It’s taken long enough, but the Bose Earbuds 500 may officially be coming to market. Originally present during last year’s press briefing for the Bose 700, the Earbuds 500 was shown to select media, including Tom’s Guide, though very little info was shared at the time. Along with the newly leaked Bose Earbuds 700, Bose seems poised to dominate the true wireless space with its two latest creations.
What do we know about the Bose Earbuds 500 so far? Based on recent reports, expert insight, and our brief hands-on time with the product, plenty. We might have another viable candidate for our best wireless earbuds and best sport headphones lists – when these earbuds finally launch. But while we wait for an official announcement, let us put you on to everything we know about the Bose Earbuds 500.
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Bose Earbuds 500 release date
The Earbuds 500 was originally slated for a late 2019 release, per Bose. That didn’t happen. In fact, there have been zero sightings of the product since the Bose 700 briefing. Fast-forward one year later, Bose’s website now states that both the Earbuds 500 and 700 will be “launching sometime in 2020.”
We’re already more than halfway through the year, and our guess is the Earbuds 700 will be released first, with the Earbuds 500 following shortly after. When exactly is yet to be determined.
But we can’t discuss release dates without bringing up Bose’s reported financial struggles (including the closure of 119 retail stores globally), along with the current COVID-19 pandemic, which has created production troubles for manufacturers worldwide. That being said, it wouldn’t surprise us to see the Earbuds 500 delayed again until Q2/Q3 2021.
Bose Earbuds 500 price
Bose products don’t come cheap, and while there’s no news on the Earbuds 500’s MSRP, we can take a pretty good guess as to what it might be.
The Earbuds 700 will probably launch for $300, which is a price point right in between the Bose 700 Noise Cancelling Headphones ($400) and the SoundSport Free ($200), a model the Earbuds 500 will soon replace. Since it takes a while for older Bose products to receive generous markdowns, it’s in the company’s best interest to give the Earbuds 500 a competitive price tag. Our suggestion: $200. Otherwise, expect the SoundSport Free to remain $200 and the Earbuds 500 to be listed somewhere between $230 and $250.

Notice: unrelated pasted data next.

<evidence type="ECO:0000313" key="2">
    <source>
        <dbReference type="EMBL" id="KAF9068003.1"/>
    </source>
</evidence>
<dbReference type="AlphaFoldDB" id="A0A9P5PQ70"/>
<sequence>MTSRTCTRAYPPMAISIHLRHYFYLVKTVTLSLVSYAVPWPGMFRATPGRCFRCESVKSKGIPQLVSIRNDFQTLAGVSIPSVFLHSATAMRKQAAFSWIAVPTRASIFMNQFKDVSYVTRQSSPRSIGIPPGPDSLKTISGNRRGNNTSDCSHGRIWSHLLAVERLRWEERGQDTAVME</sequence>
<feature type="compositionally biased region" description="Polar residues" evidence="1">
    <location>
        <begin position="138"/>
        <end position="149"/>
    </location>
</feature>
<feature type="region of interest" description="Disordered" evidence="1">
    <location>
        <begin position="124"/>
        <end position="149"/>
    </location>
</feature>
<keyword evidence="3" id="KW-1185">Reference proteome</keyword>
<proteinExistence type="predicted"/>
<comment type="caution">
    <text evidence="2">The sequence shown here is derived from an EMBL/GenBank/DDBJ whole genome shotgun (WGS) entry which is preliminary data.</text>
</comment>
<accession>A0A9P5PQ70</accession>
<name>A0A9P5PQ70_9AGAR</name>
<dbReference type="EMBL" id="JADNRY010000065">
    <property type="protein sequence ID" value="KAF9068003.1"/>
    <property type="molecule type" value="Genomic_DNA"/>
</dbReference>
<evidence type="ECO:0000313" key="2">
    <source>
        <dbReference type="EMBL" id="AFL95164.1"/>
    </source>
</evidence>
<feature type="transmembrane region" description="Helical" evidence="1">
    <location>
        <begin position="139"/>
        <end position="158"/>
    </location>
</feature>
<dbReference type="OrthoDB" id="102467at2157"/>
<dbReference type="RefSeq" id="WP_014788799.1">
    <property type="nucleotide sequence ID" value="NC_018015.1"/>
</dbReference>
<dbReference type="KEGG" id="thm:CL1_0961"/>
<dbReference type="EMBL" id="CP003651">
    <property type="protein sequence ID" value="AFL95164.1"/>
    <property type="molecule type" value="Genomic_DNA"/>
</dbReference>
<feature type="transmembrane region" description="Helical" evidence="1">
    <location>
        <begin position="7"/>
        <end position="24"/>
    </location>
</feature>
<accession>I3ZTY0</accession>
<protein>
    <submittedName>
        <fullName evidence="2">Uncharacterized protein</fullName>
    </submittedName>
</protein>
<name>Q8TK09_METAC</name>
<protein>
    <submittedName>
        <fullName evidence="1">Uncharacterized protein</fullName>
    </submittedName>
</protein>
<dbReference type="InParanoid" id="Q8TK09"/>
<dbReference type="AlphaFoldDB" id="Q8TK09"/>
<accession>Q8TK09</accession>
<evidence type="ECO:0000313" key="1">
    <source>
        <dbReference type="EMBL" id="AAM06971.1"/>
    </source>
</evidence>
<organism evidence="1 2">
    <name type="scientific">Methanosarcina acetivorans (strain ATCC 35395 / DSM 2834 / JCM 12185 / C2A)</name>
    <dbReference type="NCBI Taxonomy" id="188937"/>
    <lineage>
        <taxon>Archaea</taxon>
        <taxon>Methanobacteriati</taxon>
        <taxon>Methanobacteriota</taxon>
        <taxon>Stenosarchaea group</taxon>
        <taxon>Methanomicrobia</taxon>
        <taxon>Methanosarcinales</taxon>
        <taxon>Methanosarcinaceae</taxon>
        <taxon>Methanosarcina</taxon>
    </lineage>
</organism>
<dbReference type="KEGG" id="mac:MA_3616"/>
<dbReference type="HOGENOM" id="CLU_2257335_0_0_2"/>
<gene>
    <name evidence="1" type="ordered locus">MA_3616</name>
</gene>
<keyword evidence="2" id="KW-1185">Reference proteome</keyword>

Bose Earbuds 500 design
If what we saw last year is any indication, then the Earbuds 500 will be a notable upgrade from the SoundSport Free. The only standout detail that both models share is the protruding shape, which makes either set of buds stick out, though the Earbuds 500 design is lighter and less bulky.
Where the SoundSport Free went for a composite plastic build that showcases unique colorways on the front and had rubberized casing that houses physical buttons, the Earbuds 500 seems to go a more minimalistic route. You’ll notice the front is bare, with just the Bose logo highlighted on a standard plastic surface. Personally, I find this design less striking than its predecessor, though it’s possible we looked at a prototype model, not the finished product.
Judging by our pictures and what Bose has shown online, the Earbuds 500 will not have physical buttons. That means the buds will feature intuitive touch controls that use swipes or taps to manage playback and call management, something Bose confirmed with media during the briefing. Another detail that seems like a sure thing is the color options: Black, Blue, and Off-White.
A recent unboxing video of the Earbuds 700 uploaded by YouTuber Josh Quill may offer some additional insight on what the Earbuds 500 will offer. The video shows the Earbuds 700 with tips that extend backwards and mold into the user’s ears for enhanced stability and fit. Quill also notes that two alternative gel tips come bundled. The Earbuds 500 looks identical to its noise-cancelling brethren, only instead of an LED light right next to the logo, the Earbuds 500 has six holes that indicate microphone placement. The Earbuds 700’s box indicates the model has sweat and water resistance too, which seems ideal for the sports-centric Earbuds 500. No IPX certification was shown, but we’re confident it’ll be higher than the SoundSport Free’s IPX4 rating.
For the charging case, the Earbuds 500 looks no different than the Earbuds 700. You can expect a pill-shaped design composed entirely of plastic. A Bluetooth pairing button sits in the middle and there are charging slots on each side to dock the buds. Both cases are also lighter and smaller than the SoundSport Free’s case, and there is a row of five white LEDs along the bottom side to indicate battery levels. The only thing we’ve seen that distinguishes the two cases is the Earbuds 500 can be docked horizontally, the Earbuds 700 vertically.